Once upon a time, there was a manufacturing facility in Ohio that happily utilized Excel data in its quality management system, with some ten years of data organized in a way that was appropriate and useful to the quality manager and his department as they looked for correlations between problem metrics and other metrics that might have contributed to the problem.
In the same plant, a separate automation system was monitoring and recording data on metrics gathered throughout the facility. This system could bring up run charts from hundreds of metrics where data had been automatically recorded, and charts were available whenever anyone needed them.
Sounds fine, right? Unfortunately, this was not a happily-ever-after story, but an example of ways that different systems fail to speak to one another. But wait—there will be an answer to this dilemma.
The quality manager was looking for correlations. But he could look only at the Excel system that was used in his department. Meanwhile, on the other side of the data divide where the production manager and process engineers, in their own silo, used a different system for data analysis, a number of production-system metrics were in fact contributing to the problem metrics, but the correlation could not be identified. The two systems, sadly, could not talk to each other.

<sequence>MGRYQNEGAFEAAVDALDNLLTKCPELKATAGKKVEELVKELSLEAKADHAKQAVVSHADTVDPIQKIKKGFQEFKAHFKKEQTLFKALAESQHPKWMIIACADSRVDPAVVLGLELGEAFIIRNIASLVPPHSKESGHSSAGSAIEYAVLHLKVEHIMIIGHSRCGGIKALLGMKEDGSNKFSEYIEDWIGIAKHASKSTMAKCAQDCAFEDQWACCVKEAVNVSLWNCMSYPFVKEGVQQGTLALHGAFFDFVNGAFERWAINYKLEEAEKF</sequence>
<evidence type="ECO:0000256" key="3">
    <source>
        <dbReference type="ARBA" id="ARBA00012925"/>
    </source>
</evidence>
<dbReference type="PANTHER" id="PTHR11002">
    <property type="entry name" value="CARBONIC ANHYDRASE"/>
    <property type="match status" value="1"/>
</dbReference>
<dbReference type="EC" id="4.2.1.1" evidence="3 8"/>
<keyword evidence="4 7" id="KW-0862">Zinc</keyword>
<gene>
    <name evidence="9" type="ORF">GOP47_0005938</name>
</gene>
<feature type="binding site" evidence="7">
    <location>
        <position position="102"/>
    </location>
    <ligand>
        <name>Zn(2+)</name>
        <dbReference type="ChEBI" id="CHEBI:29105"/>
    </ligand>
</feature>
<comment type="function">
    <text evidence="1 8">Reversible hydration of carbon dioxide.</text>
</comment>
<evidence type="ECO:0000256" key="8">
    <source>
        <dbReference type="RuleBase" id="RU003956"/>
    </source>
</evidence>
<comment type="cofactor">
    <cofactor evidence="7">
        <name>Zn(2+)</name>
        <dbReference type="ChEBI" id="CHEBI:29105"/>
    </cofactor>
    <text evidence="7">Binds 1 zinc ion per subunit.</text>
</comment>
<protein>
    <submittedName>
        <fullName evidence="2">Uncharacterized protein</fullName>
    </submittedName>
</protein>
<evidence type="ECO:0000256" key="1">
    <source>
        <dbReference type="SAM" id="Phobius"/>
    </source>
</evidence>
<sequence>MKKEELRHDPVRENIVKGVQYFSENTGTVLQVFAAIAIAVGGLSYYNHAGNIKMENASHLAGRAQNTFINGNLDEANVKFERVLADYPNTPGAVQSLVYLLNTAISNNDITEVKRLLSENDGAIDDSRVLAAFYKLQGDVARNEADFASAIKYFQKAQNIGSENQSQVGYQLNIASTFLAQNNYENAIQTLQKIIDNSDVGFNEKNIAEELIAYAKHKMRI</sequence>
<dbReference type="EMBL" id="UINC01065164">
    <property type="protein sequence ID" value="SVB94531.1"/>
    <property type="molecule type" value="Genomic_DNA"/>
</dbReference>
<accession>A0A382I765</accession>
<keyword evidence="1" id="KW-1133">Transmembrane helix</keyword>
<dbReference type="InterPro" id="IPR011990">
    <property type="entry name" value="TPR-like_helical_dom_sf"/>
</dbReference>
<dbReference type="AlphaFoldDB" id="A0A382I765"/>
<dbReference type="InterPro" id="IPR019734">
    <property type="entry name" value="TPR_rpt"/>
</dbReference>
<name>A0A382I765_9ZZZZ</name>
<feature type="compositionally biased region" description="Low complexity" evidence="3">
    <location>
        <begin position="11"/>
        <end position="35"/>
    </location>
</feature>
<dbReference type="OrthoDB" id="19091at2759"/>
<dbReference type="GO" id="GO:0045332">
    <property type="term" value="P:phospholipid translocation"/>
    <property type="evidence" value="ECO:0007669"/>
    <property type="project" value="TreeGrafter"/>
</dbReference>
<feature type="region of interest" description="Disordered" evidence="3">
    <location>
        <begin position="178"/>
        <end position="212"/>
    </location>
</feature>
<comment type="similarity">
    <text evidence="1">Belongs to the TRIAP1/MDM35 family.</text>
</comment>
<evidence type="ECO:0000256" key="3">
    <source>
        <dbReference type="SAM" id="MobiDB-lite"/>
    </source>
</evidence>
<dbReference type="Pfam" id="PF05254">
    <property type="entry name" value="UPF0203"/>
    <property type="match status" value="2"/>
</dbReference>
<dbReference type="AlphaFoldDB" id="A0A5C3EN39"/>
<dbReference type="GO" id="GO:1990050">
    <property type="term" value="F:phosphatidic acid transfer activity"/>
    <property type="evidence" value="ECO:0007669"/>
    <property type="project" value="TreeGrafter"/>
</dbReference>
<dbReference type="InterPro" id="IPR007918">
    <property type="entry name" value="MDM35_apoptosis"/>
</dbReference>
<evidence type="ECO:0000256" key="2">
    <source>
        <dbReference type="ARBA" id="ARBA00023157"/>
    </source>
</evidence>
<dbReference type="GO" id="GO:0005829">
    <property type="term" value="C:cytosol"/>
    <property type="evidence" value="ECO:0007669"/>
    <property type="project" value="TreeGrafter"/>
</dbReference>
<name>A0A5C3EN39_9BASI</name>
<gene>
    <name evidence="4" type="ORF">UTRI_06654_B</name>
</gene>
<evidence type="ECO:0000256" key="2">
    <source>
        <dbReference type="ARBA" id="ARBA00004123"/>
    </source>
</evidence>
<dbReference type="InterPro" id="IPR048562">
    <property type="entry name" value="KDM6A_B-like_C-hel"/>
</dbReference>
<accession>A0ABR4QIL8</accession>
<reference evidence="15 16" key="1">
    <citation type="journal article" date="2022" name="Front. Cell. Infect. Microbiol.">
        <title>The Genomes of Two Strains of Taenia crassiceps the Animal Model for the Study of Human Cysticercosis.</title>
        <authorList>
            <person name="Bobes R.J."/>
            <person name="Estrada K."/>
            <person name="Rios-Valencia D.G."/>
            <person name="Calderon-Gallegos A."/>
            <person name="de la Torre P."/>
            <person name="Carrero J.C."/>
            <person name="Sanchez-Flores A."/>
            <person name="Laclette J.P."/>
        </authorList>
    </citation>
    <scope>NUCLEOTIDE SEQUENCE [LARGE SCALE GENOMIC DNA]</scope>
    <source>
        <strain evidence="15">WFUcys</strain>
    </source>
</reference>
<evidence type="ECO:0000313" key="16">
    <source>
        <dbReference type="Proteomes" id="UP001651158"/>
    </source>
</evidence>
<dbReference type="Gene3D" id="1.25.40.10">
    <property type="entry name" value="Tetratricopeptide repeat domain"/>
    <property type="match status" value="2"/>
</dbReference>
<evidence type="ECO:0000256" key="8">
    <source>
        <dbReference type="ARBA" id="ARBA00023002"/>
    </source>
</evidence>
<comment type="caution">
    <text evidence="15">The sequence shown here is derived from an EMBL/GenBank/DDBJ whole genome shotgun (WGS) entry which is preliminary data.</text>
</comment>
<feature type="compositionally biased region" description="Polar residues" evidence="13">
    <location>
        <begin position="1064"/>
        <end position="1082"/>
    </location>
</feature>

The happy accident lay in the quality manager’s discovery of CHARTrunner. Using CHARTrunner Lean, the quality manager removed the charting and data analysis from one of the systems—in this case, the quality department—and used CHARTrunner to create charts that visualized and compared metrics from both systems. So there was a happily-ever-after ending, after all.
In this example, there were only two systems separated by their approaches; in many organizations, there may be five or six different systems to be bridged with a CHARTrunner application.
How well do your systems collaborate and support each other? Check out CHARTrunner for help with bringing them together.